A Fitting Tribute to a Student of the World

David Mearns, Al Hine and Lee Kump

June 26, 2019

For Al Hine, exposure to different cultures through travel was a highlight of his career. But it wasn’t something he planned.

“It just kind of happened,” said Hine, a professor emeritus who taught in the USF College of Marine Science for nearly 40 years. Over the course of his career, Hine traveled all over the U.S. and the world for research, professional conferences and sheer curiosity — including countries in western Europe, Japan, New Zealand, multiple trips to Australia and a field summer in Iceland.

For instance, he once took a day off to walk around Montecatini and Lucca in Tuscany to learn about the pre-Romans, the Etruscans. 

“It has absolutely nothing to do with oceanography, but it’s just part of world history and human history. You become a real student of the world,” he said.

As often as possible, Hine would bring along students. For example, he took one of his graduate students to a science workshop in Granada, Spain, where they embarked on a field trip around southern Spain learning about the early geologic history of the Mediterranean Sea. Hine also made sure that they visited the Alhambra, one of the most important historical sites in all of western Europe. 

“I got out into the world, and it was a great experience. My students needed to share the same experience,” he said. “I’m a big believer in student travel. It’s a big world, and our students need to see other cultures.”

Hine was “blown away” when two of his previous students, Lee Kump Ph.D. ’86 and David Mearns M.S. ’86, and a senior scientist mentor, Eugene Shinn, established the Albert Hine Travel Award Endowment in his honor when he retired in 2017.

Fittingly, the intention of the endowment is to provide funds for graduate students in the College of Marine Science to travel abroad.

The gift was made in thanks of Hine, who had a tremendous impact on both Kump and Mearns.

“Al really did change the course of my career,” said Kump, who first met Hine the summer before his senior year at the University of Chicago during a five-week marine science course on the coast of North Carolina. Hine’s course confirmed for Kump that he wanted to pursue the subject, and he followed him to USF for graduate school.

More than a year into his master’s thesis, Hine could see Kump wasn’t passionate about the research he was doing and encouraged him to pursue studies with his USF colleague, Bob Garrels, a world-class geochemist.

“I was flabbergasted by that, because Al had been supporting me for over a year at great expense to his projects,” said Kump, who is now the John Leone Dean of the College of Earth and Mineral Sciences at The Pennsylvania State University.

Kump said Hine looking out for his welfare in that way made a huge impression on him, and it’s something he has strived to do for his own students.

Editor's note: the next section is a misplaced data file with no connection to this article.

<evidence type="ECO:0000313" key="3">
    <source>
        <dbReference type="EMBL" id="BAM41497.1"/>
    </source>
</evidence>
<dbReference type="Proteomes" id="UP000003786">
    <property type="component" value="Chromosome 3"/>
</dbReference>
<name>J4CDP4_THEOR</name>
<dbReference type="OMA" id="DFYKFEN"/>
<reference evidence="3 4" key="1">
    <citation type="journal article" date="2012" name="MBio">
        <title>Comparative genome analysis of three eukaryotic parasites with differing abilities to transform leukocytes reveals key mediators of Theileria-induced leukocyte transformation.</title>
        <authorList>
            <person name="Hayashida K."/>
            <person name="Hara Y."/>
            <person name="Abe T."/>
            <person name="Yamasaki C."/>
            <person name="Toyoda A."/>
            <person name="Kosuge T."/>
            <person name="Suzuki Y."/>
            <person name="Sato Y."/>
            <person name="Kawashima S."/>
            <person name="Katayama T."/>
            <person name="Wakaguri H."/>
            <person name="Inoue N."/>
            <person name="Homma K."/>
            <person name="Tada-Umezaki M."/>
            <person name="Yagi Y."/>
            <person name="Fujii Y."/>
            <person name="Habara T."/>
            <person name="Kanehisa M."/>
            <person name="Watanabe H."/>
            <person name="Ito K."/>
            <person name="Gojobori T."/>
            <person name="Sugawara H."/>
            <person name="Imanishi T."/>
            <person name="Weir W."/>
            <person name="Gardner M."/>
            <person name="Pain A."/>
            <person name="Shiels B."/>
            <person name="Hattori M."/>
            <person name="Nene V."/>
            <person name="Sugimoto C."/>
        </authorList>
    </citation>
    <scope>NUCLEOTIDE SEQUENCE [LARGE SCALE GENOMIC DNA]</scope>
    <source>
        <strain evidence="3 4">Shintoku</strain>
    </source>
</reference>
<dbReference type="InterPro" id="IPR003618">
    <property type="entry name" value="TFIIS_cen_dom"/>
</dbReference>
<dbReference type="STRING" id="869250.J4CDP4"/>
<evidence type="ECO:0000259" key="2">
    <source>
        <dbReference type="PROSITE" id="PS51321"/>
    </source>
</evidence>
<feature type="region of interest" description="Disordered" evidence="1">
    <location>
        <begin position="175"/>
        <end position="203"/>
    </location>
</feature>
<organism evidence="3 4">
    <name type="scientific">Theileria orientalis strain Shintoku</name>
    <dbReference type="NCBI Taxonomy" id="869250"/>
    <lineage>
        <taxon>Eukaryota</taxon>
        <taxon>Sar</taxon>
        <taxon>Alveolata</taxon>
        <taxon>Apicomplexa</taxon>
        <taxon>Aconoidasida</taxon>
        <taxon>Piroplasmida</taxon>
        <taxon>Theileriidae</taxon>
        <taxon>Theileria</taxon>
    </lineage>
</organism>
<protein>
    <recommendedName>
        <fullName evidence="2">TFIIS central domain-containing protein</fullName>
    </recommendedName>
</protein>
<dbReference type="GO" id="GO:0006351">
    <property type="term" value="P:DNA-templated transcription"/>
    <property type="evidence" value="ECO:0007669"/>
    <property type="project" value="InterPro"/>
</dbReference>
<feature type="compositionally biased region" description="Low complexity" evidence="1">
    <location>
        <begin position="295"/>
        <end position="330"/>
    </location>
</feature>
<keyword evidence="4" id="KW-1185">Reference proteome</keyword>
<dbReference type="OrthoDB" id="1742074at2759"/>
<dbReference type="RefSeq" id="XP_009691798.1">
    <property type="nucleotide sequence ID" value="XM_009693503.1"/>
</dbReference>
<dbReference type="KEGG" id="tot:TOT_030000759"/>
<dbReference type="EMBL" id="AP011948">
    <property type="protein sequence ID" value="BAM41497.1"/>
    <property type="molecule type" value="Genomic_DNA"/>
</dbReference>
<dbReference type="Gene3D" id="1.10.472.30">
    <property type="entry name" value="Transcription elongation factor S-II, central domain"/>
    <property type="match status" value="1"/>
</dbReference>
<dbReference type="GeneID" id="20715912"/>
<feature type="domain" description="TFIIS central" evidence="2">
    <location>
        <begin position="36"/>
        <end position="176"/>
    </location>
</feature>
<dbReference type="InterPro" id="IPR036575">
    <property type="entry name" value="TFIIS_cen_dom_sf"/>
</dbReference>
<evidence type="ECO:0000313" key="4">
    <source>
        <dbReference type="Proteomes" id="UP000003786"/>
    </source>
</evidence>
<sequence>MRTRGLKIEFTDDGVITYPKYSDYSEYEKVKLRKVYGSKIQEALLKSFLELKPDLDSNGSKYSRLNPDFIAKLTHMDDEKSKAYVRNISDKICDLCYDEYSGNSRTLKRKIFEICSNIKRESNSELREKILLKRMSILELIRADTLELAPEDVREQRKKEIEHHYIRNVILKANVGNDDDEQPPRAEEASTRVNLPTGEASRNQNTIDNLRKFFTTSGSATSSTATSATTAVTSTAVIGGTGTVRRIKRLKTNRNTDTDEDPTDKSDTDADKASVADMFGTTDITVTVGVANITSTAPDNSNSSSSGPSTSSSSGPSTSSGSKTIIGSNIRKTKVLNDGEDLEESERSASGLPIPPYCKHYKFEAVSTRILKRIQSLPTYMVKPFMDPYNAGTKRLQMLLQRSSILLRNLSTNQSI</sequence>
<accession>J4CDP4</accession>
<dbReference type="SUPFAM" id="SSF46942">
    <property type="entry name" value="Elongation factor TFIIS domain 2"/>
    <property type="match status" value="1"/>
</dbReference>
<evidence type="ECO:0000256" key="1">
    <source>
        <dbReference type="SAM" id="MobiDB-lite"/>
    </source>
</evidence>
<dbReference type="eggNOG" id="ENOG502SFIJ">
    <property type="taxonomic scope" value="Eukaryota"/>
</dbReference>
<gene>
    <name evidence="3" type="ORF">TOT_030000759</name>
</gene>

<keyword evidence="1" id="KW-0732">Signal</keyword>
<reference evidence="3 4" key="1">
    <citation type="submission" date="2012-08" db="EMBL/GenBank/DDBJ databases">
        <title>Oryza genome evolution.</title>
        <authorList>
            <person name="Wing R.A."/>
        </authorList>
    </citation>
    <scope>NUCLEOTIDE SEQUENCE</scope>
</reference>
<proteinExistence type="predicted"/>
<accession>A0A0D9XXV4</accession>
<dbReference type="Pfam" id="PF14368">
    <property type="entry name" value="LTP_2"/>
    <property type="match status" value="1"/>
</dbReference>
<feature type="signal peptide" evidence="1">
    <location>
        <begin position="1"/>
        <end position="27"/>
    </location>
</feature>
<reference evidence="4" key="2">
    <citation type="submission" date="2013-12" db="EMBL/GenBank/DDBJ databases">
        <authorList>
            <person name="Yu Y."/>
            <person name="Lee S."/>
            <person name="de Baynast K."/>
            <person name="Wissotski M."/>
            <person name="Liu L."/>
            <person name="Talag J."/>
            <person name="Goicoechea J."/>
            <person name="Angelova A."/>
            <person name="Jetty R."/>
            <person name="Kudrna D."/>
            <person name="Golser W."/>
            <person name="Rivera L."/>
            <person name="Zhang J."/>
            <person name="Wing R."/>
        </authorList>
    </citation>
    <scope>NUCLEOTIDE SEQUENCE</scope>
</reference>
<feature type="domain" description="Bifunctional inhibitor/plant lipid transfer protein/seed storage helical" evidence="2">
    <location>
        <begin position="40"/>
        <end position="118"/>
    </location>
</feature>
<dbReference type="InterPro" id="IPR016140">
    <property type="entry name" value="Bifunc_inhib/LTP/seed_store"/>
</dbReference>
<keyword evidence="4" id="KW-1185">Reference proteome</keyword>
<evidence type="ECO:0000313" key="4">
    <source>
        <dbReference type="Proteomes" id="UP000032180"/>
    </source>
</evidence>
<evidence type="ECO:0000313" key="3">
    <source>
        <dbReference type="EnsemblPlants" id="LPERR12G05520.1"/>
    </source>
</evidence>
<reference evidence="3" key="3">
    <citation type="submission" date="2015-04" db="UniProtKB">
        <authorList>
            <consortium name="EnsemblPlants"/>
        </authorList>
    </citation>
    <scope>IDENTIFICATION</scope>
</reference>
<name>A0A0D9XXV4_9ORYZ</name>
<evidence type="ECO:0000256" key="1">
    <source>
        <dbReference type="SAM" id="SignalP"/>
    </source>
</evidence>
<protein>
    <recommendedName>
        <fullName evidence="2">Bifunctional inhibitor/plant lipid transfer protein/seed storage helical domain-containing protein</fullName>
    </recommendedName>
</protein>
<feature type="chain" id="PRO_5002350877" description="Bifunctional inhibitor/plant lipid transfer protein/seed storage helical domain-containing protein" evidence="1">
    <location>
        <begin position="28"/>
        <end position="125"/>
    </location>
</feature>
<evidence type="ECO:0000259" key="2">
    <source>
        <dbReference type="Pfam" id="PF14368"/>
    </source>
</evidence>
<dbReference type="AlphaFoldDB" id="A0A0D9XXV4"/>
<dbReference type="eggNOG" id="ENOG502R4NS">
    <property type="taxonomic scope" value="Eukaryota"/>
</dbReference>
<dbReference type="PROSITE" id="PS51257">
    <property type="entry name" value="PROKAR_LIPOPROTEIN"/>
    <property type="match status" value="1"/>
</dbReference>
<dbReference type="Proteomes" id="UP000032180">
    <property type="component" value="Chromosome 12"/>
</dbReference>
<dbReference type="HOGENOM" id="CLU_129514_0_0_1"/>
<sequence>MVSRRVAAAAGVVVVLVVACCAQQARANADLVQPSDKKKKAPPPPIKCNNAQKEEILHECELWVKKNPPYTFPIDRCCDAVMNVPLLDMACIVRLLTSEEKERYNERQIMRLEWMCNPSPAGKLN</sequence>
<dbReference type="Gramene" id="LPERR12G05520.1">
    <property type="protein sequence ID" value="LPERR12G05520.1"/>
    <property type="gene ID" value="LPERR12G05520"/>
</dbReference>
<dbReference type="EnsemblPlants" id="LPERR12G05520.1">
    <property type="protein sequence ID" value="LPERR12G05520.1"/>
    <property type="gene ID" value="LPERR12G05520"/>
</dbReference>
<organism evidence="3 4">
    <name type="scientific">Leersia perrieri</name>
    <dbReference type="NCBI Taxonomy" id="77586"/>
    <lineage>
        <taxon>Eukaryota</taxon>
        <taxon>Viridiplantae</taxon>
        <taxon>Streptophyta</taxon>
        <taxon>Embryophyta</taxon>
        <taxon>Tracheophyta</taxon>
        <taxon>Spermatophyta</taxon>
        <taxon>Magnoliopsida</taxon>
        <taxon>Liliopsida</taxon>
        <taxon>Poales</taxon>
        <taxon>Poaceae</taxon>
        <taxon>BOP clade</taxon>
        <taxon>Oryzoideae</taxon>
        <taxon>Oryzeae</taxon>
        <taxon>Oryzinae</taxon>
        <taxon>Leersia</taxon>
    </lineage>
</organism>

“I’ve tried to live out Al’s legacy there in my own career,” he said.

Kump was very happy to contribute toward establishing an endowment in Hine’s honor, especially with a focus on getting students out in the field.

“He was always looking for opportunities and took time out of his personal life to take us out in the field,” said Kump, recalling memorable trips to Cay Sal Bank in the Bahamas and excursions surrounding a meeting of the Geological Society of America in Washington, D.C.

Likewise, Mearns said Hine played a huge role in his early development as a scientist.

Al Hine estate gift embedded image.jpeg
Mearns with Hine in his graduate school days.

“He gave me opportunities that were the springboard for my own career in the marine science industry,” said Mearns, who now serves as the director of Blue Water Recoveries Limited and has led the research and discovery of 21 major shipwrecks. Arguably USF’s most famous alumnus on the global stage, Mearns recently received the university’s highest honor, the Global Leadership Award. 

“Looking back, Lee and I felt we learned the most from Al while working in the field with him, either on cruises or on geology field trips,” said Mearns.

It made sense, then, to earmark the funds for College of Marine Science students to travel Mearns said.

“It was just kind of fate that you meet good people and you click with good people. And I clicked with those two, and they’ve remembered it,” said Hine of Kump and Mearns.

Shortly after the fund was established, Hine and his wife, Jane, grew it with a gift of their own. More recently, they decided to include a gift to the endowment in their estate plans. Hine is also donating the royalties from his two books towards the fund.

“We’re not millionaires, but we can at least do that,” he said, and hopes other faculty will follow his example.

Though retired, it seems Hine is not done making an impact on USF marine science students.


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